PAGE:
ZOMO's recruits undergo the same kind of intensive ideological and political education as the armed forces. But it would be naive to try to predict how well either one would follow orders in the event of some ultimate emergency. It would depend, an observer said, ''on just what comes about and how.''
As early as March of last year, a top-level Soviet-Polish meeting in Moscow confirmed the Kremlin formulation that justified the Warsaw Pact intervention in Czechoslovakia in 1968.
''The socialist community is inseparable, defense of it is the cause not only of each state but also of the entire socialist coalition,'' the communique said.
Poland and its armed forces - at 317,000 armed men all told the largest in the Warsaw Pact outside the Soviet Union - constitute the cornerstone of Warsaw Pact capability. Without it, Russia's northwestern flank would be dangerously exposed and the vital East German ally isolated.
The Army is regarded by the Soviets as the best trained in East Europe. Western experts concur.
In theory, the Polish forces are an independent entity. In 1956, Poland's defiant Wladislaw Gomulka persuaded the Russians to withdraw their officers from his army. Soviet Warsaw Pact forces garrisoned in Poland became subject to Polish law.
A political directorate in the Polish Defense Ministry forms the link with the party leadership. Both now are combined in the person of Gen. Wojciech Jaruzelski.
The Warsaw Pact operates under a representative political consultative committee and a so-called Unified Command of its armed forces. In theory, the consultative committee defines the international stands to be taken, and the command has authority only over the specific forces assigned to it by each member state.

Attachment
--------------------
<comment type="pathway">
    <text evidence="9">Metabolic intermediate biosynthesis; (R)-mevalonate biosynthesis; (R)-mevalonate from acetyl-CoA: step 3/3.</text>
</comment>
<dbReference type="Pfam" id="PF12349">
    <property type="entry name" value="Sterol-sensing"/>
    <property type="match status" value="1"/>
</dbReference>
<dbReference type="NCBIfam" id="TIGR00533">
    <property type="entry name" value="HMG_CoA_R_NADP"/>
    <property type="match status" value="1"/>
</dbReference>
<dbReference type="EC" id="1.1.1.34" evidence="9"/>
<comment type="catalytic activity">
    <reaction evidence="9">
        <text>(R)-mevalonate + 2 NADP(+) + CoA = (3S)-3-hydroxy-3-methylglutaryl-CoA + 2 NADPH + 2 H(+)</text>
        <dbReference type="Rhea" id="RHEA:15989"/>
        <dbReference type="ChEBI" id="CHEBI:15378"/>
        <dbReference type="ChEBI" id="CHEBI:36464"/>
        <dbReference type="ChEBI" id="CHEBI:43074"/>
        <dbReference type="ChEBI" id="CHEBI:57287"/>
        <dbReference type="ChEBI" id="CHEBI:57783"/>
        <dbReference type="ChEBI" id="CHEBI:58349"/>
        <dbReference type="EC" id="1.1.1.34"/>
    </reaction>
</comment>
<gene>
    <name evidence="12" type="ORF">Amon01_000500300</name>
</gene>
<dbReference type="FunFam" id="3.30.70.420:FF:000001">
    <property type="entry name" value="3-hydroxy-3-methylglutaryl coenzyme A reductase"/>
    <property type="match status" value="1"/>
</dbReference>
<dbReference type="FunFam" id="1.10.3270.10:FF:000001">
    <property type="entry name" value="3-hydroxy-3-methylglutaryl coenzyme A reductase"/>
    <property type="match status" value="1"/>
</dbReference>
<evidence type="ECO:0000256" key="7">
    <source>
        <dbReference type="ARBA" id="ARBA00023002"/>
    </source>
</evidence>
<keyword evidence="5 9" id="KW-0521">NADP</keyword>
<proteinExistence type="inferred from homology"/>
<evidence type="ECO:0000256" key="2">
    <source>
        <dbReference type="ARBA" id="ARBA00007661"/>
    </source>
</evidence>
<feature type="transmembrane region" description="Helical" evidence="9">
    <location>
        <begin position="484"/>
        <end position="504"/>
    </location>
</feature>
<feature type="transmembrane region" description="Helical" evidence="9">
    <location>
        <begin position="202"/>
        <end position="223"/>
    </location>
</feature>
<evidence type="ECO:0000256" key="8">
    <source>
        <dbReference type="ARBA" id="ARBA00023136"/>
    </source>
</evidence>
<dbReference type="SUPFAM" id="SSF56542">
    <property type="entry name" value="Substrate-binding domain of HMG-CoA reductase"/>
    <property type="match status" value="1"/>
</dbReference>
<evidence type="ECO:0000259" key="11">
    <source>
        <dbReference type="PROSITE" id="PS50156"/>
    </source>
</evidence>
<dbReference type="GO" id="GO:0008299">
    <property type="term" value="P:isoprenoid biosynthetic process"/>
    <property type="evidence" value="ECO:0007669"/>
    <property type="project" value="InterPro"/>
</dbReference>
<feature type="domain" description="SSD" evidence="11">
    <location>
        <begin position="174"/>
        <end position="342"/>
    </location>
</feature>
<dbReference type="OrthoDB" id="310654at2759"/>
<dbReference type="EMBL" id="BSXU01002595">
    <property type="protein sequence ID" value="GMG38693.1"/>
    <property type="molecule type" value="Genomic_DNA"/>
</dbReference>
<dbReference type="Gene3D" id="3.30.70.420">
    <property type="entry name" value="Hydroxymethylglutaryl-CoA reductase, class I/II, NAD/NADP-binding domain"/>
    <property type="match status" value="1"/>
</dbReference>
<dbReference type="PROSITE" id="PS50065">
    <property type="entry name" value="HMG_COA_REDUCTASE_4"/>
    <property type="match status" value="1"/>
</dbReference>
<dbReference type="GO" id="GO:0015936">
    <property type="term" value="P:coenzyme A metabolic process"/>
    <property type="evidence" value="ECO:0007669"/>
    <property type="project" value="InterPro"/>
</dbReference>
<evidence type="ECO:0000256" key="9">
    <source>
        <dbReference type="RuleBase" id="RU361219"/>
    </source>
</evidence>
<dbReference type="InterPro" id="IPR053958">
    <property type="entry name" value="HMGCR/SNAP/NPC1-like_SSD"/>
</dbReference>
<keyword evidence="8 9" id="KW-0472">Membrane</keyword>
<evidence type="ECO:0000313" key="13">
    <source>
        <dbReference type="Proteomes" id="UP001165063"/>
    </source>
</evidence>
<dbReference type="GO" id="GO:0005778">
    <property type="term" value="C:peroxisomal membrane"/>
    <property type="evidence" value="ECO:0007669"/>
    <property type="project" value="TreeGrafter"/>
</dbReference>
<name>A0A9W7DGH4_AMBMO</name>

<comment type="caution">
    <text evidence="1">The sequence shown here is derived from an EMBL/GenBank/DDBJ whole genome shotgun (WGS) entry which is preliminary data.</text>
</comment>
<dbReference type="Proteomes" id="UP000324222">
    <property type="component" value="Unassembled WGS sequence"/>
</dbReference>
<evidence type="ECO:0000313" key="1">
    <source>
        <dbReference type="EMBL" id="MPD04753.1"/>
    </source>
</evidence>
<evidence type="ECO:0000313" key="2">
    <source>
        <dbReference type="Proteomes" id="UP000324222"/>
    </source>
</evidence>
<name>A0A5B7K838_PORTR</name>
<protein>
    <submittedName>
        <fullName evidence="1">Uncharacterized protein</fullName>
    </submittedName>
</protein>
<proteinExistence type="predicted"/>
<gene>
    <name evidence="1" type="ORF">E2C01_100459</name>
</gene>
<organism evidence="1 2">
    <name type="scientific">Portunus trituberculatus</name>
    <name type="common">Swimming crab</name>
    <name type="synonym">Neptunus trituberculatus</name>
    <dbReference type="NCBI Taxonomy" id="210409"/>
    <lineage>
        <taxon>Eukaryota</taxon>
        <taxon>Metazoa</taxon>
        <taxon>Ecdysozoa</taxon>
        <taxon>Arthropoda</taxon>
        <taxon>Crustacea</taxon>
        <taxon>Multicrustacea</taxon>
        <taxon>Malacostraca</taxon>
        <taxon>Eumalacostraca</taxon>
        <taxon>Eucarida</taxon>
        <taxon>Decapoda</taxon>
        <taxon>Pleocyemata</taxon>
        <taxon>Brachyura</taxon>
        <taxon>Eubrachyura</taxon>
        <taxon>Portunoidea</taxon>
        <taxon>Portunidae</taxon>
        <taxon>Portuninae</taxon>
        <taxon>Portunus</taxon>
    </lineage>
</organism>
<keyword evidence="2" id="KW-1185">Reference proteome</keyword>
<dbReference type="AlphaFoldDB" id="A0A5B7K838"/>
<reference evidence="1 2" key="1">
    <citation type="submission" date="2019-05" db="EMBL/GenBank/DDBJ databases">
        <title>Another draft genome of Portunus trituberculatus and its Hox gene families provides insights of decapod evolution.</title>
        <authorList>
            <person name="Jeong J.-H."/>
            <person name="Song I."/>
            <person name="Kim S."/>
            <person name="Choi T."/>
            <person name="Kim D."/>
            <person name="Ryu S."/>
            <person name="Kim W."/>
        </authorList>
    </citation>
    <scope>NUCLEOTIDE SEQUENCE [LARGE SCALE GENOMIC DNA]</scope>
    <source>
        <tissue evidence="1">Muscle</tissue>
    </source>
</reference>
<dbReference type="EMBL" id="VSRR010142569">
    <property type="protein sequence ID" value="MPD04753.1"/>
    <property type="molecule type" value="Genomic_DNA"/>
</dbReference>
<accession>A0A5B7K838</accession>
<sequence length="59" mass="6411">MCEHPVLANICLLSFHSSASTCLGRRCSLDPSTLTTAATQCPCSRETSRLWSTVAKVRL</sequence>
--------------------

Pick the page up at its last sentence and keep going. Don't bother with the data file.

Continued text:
Within the treaty, however, both the commander-in-chief and the chief of the general staff are Russians, and there is a pervasive Soviet presence in the liaison groups in each capital. Politically and militarily, the Soviets obviously have the last word.
It is impossible to gauge how all this would function or how Polish military morale might react to any intervention by the Soviet military in a final failure in Polish civil and security authority.
With General Jaruzelski in charge, the loyalty of the sophisticated, disciplined, and privileged senior officers' corps would seem to be above question. Many outside observers say the same would probably hold true for junior officers and professional noncommissioned officers.
But the draftees - about half the men in uniform - come from ordinary circumstances. Most have had family or friends in Solidarity. Their loyalty might be more open to question. Yet they, too, seem well disciplined. Their conditions are reasonably good. They are well fed.
The test may never come, as long as General Jaruzelski retains Soviet confidence, particularly if he can somehow manage to make enough economic gains to take some of the edge off the workers' present disillusionment and apathy.